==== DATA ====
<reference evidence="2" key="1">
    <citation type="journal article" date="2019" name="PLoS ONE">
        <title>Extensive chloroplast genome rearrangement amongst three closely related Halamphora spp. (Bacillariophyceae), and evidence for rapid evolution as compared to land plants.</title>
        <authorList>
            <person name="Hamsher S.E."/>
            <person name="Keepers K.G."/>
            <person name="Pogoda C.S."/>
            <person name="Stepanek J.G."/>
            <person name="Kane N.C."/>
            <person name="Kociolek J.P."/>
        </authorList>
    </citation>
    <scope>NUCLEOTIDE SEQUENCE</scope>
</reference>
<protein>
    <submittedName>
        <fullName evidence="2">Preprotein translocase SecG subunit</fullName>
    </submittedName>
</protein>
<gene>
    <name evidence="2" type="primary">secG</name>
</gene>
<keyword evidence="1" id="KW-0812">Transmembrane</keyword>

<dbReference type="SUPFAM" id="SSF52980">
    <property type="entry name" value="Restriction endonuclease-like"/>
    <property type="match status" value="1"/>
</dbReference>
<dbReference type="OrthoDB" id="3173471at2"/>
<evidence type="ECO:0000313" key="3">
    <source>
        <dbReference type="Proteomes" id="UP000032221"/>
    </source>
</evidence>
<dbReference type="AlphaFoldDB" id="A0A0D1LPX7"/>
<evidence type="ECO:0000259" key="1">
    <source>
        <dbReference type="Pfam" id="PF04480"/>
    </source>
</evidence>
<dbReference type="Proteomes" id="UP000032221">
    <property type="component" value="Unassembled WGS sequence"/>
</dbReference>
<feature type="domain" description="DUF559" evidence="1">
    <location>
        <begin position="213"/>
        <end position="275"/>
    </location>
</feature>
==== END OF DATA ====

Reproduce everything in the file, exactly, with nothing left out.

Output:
<reference evidence="2" key="1">
    <citation type="journal article" date="2019" name="PLoS ONE">
        <title>Extensive chloroplast genome rearrangement amongst three closely related Halamphora spp. (Bacillariophyceae), and evidence for rapid evolution as compared to land plants.</title>
        <authorList>
            <person name="Hamsher S.E."/>
            <person name="Keepers K.G."/>
            <person name="Pogoda C.S."/>
            <person name="Stepanek J.G."/>
            <person name="Kane N.C."/>
            <person name="Kociolek J.P."/>
        </authorList>
    </citation>
    <scope>NUCLEOTIDE SEQUENCE</scope>
</reference>
<protein>
    <submittedName>
        <fullName evidence="2">Preprotein translocase SecG subunit</fullName>
    </submittedName>
</protein>
<gene>
    <name evidence="2" type="primary">secG</name>
</gene>
<keyword evidence="1" id="KW-0812">Transmembrane</keyword>

<dbReference type="SUPFAM" id="SSF52980">
    <property type="entry name" value="Restriction endonuclease-like"/>
    <property type="match status" value="1"/>
</dbReference>
<dbReference type="OrthoDB" id="3173471at2"/>
<evidence type="ECO:0000313" key="3">
    <source>
        <dbReference type="Proteomes" id="UP000032221"/>
    </source>
</evidence>
<dbReference type="AlphaFoldDB" id="A0A0D1LPX7"/>
<evidence type="ECO:0000259" key="1">
    <source>
        <dbReference type="Pfam" id="PF04480"/>
    </source>
</evidence>
<dbReference type="Proteomes" id="UP000032221">
    <property type="component" value="Unassembled WGS sequence"/>
</dbReference>
<feature type="domain" description="DUF559" evidence="1">
    <location>
        <begin position="213"/>
        <end position="275"/>
    </location>
</feature>